Co-sponsors include 2 Republicans, 2 Democrats & 1 Independent
Sep 29 2010
Senator Warner’s bipartisan legislation to make government work better by requiring every federal agency to set clear performance goals that can be accurately measured and publicly reported to Congress and taxpayers was approved by a key Senate committee today. The Senate Homeland Security and Government Affairs Committee passed The Government Performance and Results Modernization Act of 2010 this morning.
The legislation establishes a clear framework to identify overlapping federal programs, and requires more focused efforts to identify potential taxpayer savings. This proposal, the first significant update of The Government Performance and Results Act (GPRA) of 1993, is co-sponsored by Sens. Tom Carper (D-DE), Daniel Akaka (D-HI), Joseph Lieberman (I-CT), Susan Collins (R-ME) and George Voinovich (R-OH).
"It's time to move beyond the debate over 'big' versus 'smaller' government to focus instead on real action we can take now to provide a much more efficient and effective government," Senator Warner said. "This proposal will require federal agencies to set clear goals, measure their results and publicly report on their findings. Our citizens - our customers -- deserve to have regular reports about how their government is performing.”
The Government Performance and Results Modernization Act of 2010 (GPRMA) requires each agency to designate a Chief Operating Officer and a Performance Improvement Officer, with the primary responsibility for pursuing cost-savings through the improved analysis and coordination of duplicative programs. These officials also would be held responsible for considering potential taxpayer savings through better coordination of administrative functions common to every agency, such as purchasing and human resources.
The Warner legislation requires federal agencies to post performance data on a single public website, on a quarterly rather than a yearly schedule. It also sets an ambitious first-year goal of an overall 10-percent reduction in the cumulative number of little-used or outdated written reports mandated by previous Administrations and Congresses.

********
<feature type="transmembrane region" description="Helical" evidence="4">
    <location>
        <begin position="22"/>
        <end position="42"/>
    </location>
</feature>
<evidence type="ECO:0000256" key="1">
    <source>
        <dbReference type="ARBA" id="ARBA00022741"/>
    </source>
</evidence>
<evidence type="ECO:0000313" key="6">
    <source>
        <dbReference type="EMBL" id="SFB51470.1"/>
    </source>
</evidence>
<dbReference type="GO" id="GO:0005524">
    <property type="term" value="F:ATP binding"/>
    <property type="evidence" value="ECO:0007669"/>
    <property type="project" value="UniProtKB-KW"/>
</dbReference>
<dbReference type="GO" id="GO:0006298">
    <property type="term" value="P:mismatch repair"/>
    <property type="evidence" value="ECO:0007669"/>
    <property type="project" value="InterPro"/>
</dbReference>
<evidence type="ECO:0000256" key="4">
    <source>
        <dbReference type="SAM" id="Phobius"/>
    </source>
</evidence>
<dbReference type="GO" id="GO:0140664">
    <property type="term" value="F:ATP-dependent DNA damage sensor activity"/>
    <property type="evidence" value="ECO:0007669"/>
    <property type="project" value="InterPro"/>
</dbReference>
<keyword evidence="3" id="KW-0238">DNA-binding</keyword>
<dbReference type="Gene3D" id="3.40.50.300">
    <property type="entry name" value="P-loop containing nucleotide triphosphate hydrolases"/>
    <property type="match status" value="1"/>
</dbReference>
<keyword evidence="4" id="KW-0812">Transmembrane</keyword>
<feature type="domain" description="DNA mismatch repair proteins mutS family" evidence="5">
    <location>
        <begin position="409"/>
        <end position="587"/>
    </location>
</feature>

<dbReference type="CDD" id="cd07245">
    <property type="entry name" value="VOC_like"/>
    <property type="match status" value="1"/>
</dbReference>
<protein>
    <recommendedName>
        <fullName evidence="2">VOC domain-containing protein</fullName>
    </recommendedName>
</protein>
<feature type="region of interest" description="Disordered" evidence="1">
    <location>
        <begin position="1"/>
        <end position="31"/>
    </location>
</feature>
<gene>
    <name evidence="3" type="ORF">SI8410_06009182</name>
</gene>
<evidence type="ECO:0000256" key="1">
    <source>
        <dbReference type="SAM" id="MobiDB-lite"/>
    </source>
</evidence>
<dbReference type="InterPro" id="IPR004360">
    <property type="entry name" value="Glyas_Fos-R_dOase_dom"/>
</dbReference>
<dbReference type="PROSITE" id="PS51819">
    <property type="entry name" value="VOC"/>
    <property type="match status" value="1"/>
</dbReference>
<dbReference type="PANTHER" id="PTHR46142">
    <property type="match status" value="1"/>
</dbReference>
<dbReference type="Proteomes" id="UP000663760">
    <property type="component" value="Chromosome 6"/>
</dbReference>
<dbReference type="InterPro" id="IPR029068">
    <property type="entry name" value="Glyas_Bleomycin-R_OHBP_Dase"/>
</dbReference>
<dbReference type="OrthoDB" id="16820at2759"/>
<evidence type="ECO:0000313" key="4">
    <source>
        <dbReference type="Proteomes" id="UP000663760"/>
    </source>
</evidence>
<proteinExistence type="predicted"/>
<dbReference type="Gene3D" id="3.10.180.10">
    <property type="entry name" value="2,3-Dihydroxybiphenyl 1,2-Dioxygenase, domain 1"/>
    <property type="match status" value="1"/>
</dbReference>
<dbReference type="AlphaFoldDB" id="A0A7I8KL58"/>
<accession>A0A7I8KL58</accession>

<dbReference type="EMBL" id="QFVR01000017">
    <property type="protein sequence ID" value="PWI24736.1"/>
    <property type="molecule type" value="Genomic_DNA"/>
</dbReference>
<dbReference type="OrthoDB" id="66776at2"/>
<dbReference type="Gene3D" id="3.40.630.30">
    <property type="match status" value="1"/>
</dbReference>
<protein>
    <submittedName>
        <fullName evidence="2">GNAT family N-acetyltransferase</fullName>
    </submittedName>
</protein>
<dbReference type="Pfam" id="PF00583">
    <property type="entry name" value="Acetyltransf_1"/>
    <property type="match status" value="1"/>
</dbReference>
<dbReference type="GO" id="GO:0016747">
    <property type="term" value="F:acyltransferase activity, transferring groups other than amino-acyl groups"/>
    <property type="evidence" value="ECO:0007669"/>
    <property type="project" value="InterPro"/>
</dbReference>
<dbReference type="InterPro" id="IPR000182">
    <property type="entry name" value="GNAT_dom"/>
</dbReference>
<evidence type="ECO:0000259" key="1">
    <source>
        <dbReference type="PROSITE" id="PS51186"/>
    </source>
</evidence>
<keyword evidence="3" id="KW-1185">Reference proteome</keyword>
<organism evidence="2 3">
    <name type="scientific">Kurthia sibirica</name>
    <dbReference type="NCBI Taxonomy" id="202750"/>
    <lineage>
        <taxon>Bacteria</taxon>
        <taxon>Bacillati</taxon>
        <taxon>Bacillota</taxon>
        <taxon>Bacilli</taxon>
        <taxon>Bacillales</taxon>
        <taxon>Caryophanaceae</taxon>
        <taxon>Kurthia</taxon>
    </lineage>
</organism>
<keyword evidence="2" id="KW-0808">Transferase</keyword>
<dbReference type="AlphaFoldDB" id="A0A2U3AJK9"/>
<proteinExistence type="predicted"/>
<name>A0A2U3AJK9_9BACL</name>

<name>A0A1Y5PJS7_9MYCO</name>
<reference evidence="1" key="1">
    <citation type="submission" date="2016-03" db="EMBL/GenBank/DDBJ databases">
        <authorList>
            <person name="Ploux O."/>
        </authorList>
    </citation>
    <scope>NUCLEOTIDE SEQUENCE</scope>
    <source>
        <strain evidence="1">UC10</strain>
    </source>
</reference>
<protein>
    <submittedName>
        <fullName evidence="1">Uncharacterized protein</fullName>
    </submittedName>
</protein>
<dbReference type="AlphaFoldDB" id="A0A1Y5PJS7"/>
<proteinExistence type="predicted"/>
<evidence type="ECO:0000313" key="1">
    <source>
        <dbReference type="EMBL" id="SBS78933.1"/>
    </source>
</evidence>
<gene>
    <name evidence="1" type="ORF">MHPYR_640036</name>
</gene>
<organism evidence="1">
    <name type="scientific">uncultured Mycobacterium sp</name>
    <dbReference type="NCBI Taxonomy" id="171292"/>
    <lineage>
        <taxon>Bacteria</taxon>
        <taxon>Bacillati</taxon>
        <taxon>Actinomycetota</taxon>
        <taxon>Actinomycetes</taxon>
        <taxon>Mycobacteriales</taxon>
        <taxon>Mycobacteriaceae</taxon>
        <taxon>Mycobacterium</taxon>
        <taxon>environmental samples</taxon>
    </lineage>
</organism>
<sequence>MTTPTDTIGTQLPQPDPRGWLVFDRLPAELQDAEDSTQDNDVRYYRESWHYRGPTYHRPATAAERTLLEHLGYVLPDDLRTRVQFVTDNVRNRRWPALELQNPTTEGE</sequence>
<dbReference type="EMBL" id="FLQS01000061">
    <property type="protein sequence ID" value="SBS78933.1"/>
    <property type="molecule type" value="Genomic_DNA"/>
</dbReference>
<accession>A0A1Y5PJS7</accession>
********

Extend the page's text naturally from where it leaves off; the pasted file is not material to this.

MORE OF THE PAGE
"The Government Performance and Results Modernization Act of 2010 will encourage federal agencies to put away the stacks of reports that no one reads and actually start to think how we can improve the effectiveness, efficiency and transparency of our government," said Senator Tom Carper. "While the strength of our democracy rests on the ability of our government to effectively serve the people, we in Congress have a responsibility to be judicious stewards of the resources taxpayers invest in America, and ensure those resources are managed honestly, transparently and effectively. I thank my colleagues for sponsoring the legislation, particularly Senator Warner for his tremendous work in this area.”
Senator Warner’s legislation broadens and accelerates current Office of Management and Budget reform efforts and builds upon H.R. 2142, which was endorsed by the House of Representatives in mid-June.
"The Government Performance and Results Act established a firm foundation for government performance and accountability. Implementation of the law over the past 17 years, however, has proven that additional upgrades are necessary to help improve more effective oversight of taxpayer dollars," said Senator Susan Collins. "The changes being considered will bolster both the spirit and the strength of the law by requiring government-wide strategic planning, transparency, and measurable goals. The ultimate winner here is the American taxpayer."
Senator Warner currently serves as chairman of the bipartisan U.S. Senate Budget Committee’s Task Force on Government Performance. From 2002 to 2006, he served as Governor of Virginia during its worst economic recession in 20 years, and he worked in a bipartisan way to make Virginia state government more effective, efficient and affordable. When Governor Warner left office in January 2006, Virginia was nationally recognized as the country’s “best-managed state” and the “best state for business.”